Introduction Latinos are considered an American community of considerable diversity of culture, race, ethnic, and national origin. It is a community on the forefront of significant demographic change and sociopolitical growth (Appleby, G.A., Colon, E., & Hamilton, J., 2011). Latinos in the United States are diverse, and collectively the second largest ethnic minority population in the country (Vigil, 1996). Culture represents a way of life that binds Latinos together through their language, values
United States and the growth of the latino and hispanic population is currently one of the most controversial topics being debated right now. What started as a small, regionally concentrated population of fewer 6 million in 1960, is now broadly scattered population of more than 50 million. Latino population keeps growing and exerting enormous impact on social, cultural, political, and economic aspects in the U.S. However, unlike what a lot of people think, Latino immigration to the United states is
denotes that the term Hispanic is derived from the Latin word for "Spain," while Latino is derived from Spanish word for Latin but which as an English word is probably a shortening of the Spanish word latinoamericano, which in English means "Latin American." This term is used to denote the culture and people of countries formerly ruled by the Spanish Empire, usually with a majority of the population speaking the Spanish language (www.diffen.com). Commonly known as Hispanic America, this definition
Latino/Hispanic Ethnic Group The Latino/Hispanic group is the only ethnic category to be counted separately by the United States Census. This population is large and continues to grow at a fast pace in our society. Therefore, it is important to recognize and accept the history of the Latino and Hispanic population. It is equally important to acknowledge and include the distinctive subgroups belonging to this large group of people. The United States Census/ Distinctive Subgroups For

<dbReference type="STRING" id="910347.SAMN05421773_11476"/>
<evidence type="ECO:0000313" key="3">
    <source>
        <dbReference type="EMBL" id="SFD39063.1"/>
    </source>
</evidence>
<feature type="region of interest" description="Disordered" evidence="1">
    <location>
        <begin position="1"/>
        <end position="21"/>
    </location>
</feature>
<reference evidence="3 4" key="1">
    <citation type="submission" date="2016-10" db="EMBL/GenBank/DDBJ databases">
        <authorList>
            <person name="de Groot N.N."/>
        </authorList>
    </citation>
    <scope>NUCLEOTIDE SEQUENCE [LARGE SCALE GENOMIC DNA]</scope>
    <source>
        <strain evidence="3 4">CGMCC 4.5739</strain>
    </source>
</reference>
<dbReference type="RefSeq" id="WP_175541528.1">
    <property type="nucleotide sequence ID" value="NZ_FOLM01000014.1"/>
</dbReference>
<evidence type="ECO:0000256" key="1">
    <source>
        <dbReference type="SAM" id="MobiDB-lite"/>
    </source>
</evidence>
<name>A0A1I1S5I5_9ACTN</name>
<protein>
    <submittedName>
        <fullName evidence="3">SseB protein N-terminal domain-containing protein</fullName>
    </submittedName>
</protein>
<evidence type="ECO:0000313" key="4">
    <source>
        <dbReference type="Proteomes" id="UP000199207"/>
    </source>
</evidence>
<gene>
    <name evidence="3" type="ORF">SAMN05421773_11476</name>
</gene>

of politics on Latino in United States by studying various factors such as- population, citizenship status, geographic location and age. 2. The presentation talked about one of the core issue, which is Politics in this case, that affected Latino in USA. A thorough research was conducted to understand the causes and effects of politics and how it moulded the growth of Latinos in this country. 3. The learning outcome was to understand the role of politics and its impact on Latinos living in USA.
United States will be of Hispanic/Latino origin (Selig Center Multicultural Economy Report, 2006). The Hispanic community in the largest minority in the USA and the fastest growing, it is also one with a high incidence of preventable diseases such as Diabetes, periodontitis, colorectal cancer and HIV. Obesity and teen age pregnancy are significantly more prevalent in Hispanic/Latino population as well. Rate of vaccination is also below that of the majority of the population. Addressing their health
Hispanics/Latinos are another minority group in America who have experienced much racism and prejudice in the United States. Although Hispanics/Latinos have faced racism just like other minorities in America they have had a chance for their different cultures and heritages to prosper in America. With an increasing population of Hispanics/Latinos in the United States it is estimated that Whites will become the minority and Hispanics/Latinos will make up one fourth of the United States population.
Racialization of the Hispanic-Latino Category, “Mexicans, Puerto Ricans, Cubans, Salvadorans, Colombians, and the many other nationalities from Latin America and even Spain itself - were not ‘Hispanics’ or ‘Latinos’ in their countries of origin” stressing not only the wide range of country of origin, but also the racial conceptions that those immigrants from those countries may have (2). The origin and effect of racialization on what we now call Latinos is very pertinent to how Latinos assimilate. The
powerful demographic force responsible for how the country and its population became what they are today, immigration has contributed deeply to many of the economic, social, and political processes that are foundational to the United States as a nation. Specifically, the immigrants of Hispanic background have had a major influence in the policies that shape our country. The economic and political impact of the Hispanic population is crucial, and should be looked at closely in order to understand
An Analysis of the Ethnic Variability of the Latino/Hispanic Group in the United States Census (112) The historical development of ethnic categorization as a distinct concept from race in the U.S. Census was defined through the Office of Management and Budget (OMB) in October 1997. This criterion was meant to discern between biological/genetic factors and the ethnic aspects of Latino/Hispanic identity as part of this governmental decree: “The racial and ethnic categories set forth in the standards